Signature Cookies in Miami
History of Guava and Nutella
Gava Mama Cookie
Here in Miami we use the guava fruit fresh in our Guava Mama cookie so we decided to share a little in-depth information along with a short history lesson on this amazingly healthy fruit. Much of this information below is what inspired the making of our signature cookie. Enjoy this brief history of the fruit many have come to Love all around the world! Viva Guava Mama!
By: Julia Ostmann August 26, 2020
The origins of guava are hazy, but archaeological evidence suggests the tree was domesticated at least 5,000 years ago, likely in northern South America. The plant spread throughout South and Central America and the Caribbean islands via humans, birds, and other animals. People were eating guava in Peru by 800 BCE and in Mexico 600 years later.
In 1526, a Spaniard chronicled the first known European encounter with guava on what is now Haiti. Colonial ships introduced the tree to the Philippines and India, and soon guava took root around the world. People in these new regions developed traditional guava medicine—for hypertension in South Africa, ulcers in the Philippines, antiseptics in China—naturalizing a foreign species within local cultures in just a few centuries.
According to the AIHDP American Indian Health and Diet Project
Guava is one of the world's most popular tropical fruits, and is now grown in almost every tropical region. Its sweet, juicy fruit is both tasty and nutritiuos, and it can easily be incorporated into a wide variety of dishes or eaten by itself. The name guava may refer to many different species of small shrubby, fruit bearing plants of the Psidium genus. However, it is Psidium guajava that is most popular and has been adopted in various parts of the world (Davidson).
Archaeological evidence shows that guavas were in use in Peru by around 800 BCE. It was in Peru that they were likely domesticated, but they quickly spread through South and Central America. By about 200 BCE they had reached as far north as Mexico, and from there spread to the Caribbean islands (Davidson).
The guava was first encountered by Europeans in present day Haiti where it went by the name guayavu. This name (guayaba in Spanish), traveled with the fruit, via Portuguese and Spanish traders, around the world. By the 17th century it was well established in India, Southeast Asia and the Pacific Islands (Davidson) (Morton).
Today the main producers of guava are Brazil and Hawaii. It has become a valuable commodity, and is traded world wide. Other major producers include Columbia, and India (Morton).
Once you bite deeper into the middle of our Nutellita the whole dynamic of the cookie changes! Especially if you warm the cookie up in the oven for up to 3 minutes at 350F degrees you will get a hearty portion of thick creamy nutella. So many people have requested this cookie that we decided to forever keep it on the menu for our guests! Enjoy this, the history of Nutella...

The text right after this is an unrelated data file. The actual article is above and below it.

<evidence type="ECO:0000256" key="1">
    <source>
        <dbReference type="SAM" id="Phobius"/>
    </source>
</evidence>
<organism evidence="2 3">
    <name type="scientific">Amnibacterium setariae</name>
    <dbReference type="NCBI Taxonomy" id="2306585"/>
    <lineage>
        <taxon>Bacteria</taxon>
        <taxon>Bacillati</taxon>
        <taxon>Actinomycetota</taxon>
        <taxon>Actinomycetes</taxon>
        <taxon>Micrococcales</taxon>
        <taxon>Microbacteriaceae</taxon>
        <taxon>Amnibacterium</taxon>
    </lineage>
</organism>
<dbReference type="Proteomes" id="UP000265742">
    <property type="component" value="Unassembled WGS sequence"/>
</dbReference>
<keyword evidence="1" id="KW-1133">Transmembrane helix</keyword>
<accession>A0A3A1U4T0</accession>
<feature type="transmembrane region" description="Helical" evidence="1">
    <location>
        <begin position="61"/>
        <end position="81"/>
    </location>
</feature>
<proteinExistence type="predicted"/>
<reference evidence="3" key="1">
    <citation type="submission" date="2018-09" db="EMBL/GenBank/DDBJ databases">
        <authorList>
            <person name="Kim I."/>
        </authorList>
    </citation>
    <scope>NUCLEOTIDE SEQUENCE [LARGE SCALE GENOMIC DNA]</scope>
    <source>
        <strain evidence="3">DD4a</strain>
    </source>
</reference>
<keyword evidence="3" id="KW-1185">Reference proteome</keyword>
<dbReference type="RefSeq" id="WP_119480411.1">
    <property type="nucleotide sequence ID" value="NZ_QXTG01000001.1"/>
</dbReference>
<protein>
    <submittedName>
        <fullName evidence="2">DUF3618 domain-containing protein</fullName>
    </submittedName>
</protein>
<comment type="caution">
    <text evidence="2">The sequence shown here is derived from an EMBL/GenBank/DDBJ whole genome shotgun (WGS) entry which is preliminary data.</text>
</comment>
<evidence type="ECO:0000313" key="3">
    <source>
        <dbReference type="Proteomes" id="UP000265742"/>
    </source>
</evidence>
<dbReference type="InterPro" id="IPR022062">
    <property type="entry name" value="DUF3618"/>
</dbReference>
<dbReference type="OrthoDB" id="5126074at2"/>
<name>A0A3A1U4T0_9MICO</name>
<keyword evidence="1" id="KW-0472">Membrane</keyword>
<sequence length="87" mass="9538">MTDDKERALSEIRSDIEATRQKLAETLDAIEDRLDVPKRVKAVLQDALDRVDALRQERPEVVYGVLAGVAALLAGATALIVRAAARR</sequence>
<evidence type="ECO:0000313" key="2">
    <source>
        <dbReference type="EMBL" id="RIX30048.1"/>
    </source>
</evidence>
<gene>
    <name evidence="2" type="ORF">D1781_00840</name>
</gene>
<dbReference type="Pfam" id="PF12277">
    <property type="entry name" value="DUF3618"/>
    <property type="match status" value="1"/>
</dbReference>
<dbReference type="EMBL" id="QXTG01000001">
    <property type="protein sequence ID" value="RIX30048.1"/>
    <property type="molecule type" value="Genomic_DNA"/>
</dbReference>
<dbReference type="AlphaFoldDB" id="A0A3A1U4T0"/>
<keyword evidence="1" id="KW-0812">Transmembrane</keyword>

For this information we went straight to the source! The Nutella company website!
After World War II, cocoa was extremely scarce. Ferrero, originally from Piedmont in Italy, turned this tricky problem into a smart solution by creating a sweet paste made from hazelnuts, sugar and just a little of the rare cocoa. The precursor to Nutella® was born!
The sweet paste of the first recipe was shaped into a loaf that could be sliced and spread on bread, named after a local carnival character.
The ‘Giandujot’ paste was transformed into a creamy new product that was easier to spread. It was known as SuperCrema.
Nutella® is born
The recipe was improved, leading to the creation of the first-ever jar of hazelnut and cocoa cream. Nutella® was officially born.
The iconic jar
Nutella® and its new iconic design officially launched in Germany.
Oh la la!
Nutella® launched in France and was a great success
Success has no borders
Nutella® reached Australia and opened its first plant outside Europe in Lithgow, near Sydney.
30 Years of Optimism in France
To celebrate the “Nutella® Generation”, Ferrero launched an event in Paris that displayed iconic works of art created by artists who grew up with Nutella®. The exhibit featured big names in the art world, including Decouflé, Paco Rabanne and Wolinski.
The Guinness Book of World Records
On May 29th, 27,854 people in Gelserkirchen, Germany, participated in the “Largest Continental Breakfast Ever” with Nutella®.
World Nutella® Day
On February 5, 2007, Italian-American blogger Sara Russo mobilized all Nutella® lovers to unite in celebration of the beloved and iconic breakfast hazelnut spread. Since then, World Nutella® Day has been celebrated every year since then.
A Passion to be Shared
The global Facebook page dedicated to Nutella® reached 10 million fans in one year.
Nutella & GO! with Breadsticks launched in the USA
Half a Century of Great Memories
To celebrate Nutella®’s 50th birthday, nutellastories.com was created, where Nutella® lovers shared 76,400 stories, memories and moments. This birthday was then celebrated in 10 countries with a global event. It was such a special anniversary that Italy even issued a commemorative stamp!